This sport is huge on television. All three pro series, qualifying sessions and even practice is shown live. ESPN has over 25 NASCAR TV personalities, FOX and SPEED have even more and TNT still hasn't replaced Lindsay Czarniak.
There have been animated rodents, colored draft trackers and some of the worst musical selections on the planet in the live race telecasts. One network has ten announcers for one race and yet another tops that with eleven.
Let's not forget the battle of the Tech Garage vs the TNT cutaway car vs. Jeff Hammond pointing at stuff. We also have Infield Pit Studios, a Hollywood Hotel and a rotating infield rig.
We have six lines of graphics on the screen at the same time, colors so weird you can't read the driver names and fake pylons inserted on pit road. We see only two cars in the race and after four hours, we only see one finish.
We have ladies married to NASCAR guys, fellows who own NASCAR teams and pit reporters who might really rather be at an IndyCar race. We have Nationwide Series drivers as studio analysts for Sprint Cup Series races and TV roundtables featuring drivers who were actually in the race being discussed.
Across the ten months and thousands of hours of television there has got to be something that you really want to change and have a good reason for changing it. Let us know what that is by clicking the comments button below.
Thanks for stopping by The Daly Planet in the off-season!
Wednesday, December 21, 2011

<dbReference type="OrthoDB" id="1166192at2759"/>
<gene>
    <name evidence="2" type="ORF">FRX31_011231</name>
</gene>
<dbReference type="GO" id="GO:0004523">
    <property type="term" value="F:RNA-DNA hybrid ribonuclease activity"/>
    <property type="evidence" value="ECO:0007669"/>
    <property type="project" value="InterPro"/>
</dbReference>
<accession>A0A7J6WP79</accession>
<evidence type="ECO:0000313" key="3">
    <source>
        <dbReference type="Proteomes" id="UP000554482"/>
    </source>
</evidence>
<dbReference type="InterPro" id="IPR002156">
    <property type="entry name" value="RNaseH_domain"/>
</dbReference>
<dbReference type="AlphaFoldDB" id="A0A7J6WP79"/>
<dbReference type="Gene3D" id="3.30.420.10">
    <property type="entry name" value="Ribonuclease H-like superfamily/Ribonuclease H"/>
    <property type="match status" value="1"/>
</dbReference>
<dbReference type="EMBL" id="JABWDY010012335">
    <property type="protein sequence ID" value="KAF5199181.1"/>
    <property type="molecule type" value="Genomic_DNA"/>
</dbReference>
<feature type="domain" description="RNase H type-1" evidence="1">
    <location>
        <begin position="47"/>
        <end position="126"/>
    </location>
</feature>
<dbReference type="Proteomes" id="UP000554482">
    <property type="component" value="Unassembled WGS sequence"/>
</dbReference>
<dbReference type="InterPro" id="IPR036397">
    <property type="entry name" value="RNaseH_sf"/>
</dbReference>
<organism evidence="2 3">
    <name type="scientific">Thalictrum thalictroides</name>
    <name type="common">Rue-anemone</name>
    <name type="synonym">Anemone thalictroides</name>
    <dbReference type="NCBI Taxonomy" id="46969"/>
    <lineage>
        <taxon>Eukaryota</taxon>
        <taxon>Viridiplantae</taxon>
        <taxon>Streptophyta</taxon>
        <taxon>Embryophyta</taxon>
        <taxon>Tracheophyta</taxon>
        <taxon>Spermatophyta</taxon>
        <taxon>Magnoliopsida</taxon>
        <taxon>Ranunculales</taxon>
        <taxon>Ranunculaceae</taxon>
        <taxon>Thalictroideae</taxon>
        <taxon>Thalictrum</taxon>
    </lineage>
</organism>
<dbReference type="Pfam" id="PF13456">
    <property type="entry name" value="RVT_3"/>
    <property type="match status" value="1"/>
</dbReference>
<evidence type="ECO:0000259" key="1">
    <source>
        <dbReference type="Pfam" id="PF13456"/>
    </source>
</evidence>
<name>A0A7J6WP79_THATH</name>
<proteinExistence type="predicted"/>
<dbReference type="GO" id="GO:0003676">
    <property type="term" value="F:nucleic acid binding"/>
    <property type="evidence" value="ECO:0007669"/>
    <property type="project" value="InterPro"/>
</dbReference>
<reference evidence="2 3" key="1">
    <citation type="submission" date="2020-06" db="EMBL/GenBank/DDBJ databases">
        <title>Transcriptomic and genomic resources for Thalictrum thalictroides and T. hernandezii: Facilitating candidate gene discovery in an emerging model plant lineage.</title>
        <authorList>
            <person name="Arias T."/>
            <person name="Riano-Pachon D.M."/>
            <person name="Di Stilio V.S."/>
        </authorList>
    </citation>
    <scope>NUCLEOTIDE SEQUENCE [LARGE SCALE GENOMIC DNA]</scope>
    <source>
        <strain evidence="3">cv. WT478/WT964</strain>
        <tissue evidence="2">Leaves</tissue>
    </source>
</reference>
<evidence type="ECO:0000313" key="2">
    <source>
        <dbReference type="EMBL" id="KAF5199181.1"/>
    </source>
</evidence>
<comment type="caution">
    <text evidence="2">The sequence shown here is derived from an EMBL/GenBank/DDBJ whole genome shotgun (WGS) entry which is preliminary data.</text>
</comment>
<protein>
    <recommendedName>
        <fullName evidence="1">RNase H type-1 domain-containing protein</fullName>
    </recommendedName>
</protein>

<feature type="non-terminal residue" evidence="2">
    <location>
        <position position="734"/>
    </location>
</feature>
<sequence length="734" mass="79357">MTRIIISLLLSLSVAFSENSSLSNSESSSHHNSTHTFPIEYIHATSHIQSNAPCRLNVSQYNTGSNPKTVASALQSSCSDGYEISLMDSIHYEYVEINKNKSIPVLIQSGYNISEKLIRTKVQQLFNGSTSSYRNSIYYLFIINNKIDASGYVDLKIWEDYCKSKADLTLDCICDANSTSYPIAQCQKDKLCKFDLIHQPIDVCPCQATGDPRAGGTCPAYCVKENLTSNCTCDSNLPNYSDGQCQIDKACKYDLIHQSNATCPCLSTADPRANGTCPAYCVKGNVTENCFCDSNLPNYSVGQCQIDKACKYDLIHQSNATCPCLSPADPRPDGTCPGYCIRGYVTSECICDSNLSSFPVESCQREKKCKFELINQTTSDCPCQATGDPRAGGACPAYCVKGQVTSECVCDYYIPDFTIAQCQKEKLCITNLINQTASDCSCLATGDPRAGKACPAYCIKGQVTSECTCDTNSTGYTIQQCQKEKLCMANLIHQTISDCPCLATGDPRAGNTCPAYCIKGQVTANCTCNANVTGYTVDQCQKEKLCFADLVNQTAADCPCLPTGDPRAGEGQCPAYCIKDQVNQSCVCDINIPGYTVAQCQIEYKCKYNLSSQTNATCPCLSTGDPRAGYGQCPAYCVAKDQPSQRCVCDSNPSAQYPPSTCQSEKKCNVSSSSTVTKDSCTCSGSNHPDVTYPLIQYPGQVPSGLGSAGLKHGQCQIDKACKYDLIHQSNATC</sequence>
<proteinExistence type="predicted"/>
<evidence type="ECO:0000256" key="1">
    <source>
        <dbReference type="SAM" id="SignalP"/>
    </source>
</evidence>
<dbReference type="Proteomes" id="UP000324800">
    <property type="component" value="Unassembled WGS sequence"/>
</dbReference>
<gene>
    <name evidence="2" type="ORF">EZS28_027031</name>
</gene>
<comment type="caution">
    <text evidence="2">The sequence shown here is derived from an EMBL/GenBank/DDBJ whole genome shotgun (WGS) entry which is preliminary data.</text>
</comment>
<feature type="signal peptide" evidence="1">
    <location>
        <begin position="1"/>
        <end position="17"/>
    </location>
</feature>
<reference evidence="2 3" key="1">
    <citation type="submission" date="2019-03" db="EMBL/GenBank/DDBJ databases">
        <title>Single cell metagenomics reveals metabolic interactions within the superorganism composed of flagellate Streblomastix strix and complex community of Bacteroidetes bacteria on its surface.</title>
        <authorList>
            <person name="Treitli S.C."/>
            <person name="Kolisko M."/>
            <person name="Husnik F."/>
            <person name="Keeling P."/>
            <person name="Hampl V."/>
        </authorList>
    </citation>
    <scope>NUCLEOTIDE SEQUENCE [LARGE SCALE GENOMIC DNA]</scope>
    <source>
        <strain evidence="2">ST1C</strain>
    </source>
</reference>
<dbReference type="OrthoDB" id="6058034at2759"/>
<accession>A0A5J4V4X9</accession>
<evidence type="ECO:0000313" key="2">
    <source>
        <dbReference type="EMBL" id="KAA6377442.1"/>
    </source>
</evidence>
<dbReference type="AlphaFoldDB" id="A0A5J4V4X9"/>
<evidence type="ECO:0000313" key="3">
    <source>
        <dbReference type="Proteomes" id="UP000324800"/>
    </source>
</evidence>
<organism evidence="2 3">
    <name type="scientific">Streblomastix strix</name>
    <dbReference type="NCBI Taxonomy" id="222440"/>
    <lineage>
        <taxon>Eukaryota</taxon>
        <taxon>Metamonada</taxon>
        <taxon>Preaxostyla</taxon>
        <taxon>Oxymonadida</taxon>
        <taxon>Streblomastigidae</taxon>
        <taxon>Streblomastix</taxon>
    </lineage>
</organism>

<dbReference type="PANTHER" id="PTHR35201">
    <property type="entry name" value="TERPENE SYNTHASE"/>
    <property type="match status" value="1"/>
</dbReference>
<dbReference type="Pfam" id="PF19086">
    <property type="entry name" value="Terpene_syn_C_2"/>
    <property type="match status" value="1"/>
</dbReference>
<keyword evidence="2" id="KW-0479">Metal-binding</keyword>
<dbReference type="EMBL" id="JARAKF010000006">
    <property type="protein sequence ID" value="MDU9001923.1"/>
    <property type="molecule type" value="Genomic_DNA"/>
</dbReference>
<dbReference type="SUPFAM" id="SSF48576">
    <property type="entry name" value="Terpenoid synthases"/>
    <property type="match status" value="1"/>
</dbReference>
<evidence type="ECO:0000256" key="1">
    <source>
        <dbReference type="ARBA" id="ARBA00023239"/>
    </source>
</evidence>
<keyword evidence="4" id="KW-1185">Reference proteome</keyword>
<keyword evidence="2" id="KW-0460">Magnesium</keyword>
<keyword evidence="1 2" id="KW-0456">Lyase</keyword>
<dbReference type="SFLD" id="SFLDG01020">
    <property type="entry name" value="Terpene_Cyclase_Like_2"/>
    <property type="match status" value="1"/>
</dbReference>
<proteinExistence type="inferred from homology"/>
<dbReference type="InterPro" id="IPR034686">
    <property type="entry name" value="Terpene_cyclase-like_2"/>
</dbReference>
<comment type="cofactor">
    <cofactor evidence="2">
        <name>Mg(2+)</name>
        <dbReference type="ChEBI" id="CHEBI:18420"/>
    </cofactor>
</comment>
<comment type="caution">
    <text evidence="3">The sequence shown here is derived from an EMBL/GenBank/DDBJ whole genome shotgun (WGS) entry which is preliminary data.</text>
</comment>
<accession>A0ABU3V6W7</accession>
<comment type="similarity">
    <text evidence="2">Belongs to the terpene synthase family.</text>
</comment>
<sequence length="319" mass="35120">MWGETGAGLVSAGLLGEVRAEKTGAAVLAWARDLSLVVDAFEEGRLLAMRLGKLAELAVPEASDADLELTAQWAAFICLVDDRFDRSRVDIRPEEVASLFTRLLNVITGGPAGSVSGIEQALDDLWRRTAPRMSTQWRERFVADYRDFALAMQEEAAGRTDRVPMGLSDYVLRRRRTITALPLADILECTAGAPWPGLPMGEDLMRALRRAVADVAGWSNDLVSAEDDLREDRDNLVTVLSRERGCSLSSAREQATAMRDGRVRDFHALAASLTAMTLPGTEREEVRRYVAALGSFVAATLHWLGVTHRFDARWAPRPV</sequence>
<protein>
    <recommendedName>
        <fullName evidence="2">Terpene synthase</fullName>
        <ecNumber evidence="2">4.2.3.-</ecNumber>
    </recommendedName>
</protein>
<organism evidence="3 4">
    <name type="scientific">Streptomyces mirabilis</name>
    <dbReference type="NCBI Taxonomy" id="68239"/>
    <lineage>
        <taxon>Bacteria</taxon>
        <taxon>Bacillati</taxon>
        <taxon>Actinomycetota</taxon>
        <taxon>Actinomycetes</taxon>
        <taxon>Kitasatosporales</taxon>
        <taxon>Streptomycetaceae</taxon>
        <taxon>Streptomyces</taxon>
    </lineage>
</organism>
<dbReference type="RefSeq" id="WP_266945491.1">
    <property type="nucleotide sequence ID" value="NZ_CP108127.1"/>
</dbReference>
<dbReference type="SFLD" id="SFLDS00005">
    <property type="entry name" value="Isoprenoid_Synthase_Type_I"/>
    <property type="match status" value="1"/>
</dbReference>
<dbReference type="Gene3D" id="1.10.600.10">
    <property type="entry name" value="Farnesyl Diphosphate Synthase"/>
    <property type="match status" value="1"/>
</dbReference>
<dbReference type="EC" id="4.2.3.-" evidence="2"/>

It's been a whirlwind off-season for the NASCAR TV and media folks. We have also raised some new topics that have been hotly debated since the season ended.
Here are some items of interest. Feel free to add your opinions and questions in the comments section of this post. All questions will be answered ASAP with some help from our friends in the media.
SPEED will resume NASCAR TV with Daytona testing in mid-January. We are being told that the RaceHub series will return in the last week of January, but no time has been passed along.
The network has a new interim president named Scott Ackerson. A TV production veteran, Ackerson gets SPEED without Patti Wheeler present and is said to have been meeting with various staff members to get a feeling for the network's issues.
Sports Business Journal reporters John Ourand and Tripp Mickle published a story that NASCAR is going to buy back its digital (online) rights from Turner Sports. This move is said to be completed for the 2013 season and will reportedly cost over 25 million dollars.
NBC announced that the Super Bowl will be streamed online for the first time this year. NASCAR and FOX Sports continue to be at odds over any potential streaming of the Daytona 500. In the next TV contract, look for online streaming of live content to be a key element.
NASCAR's official satellite radio partner is SiriusXM. NASCAR owning digital rights could swing the door open to making the weekday NASCAR shows available on smart phone, tablets and laptops via streaming. How that deal would work is still up in the air.
Several veteran journalists have raised the issue of just how much reporting and healthy debate about issues in the sport will go on in 2013 if NASCAR itself is running the NASCAR.com website from its HQ in Charlotte, NC.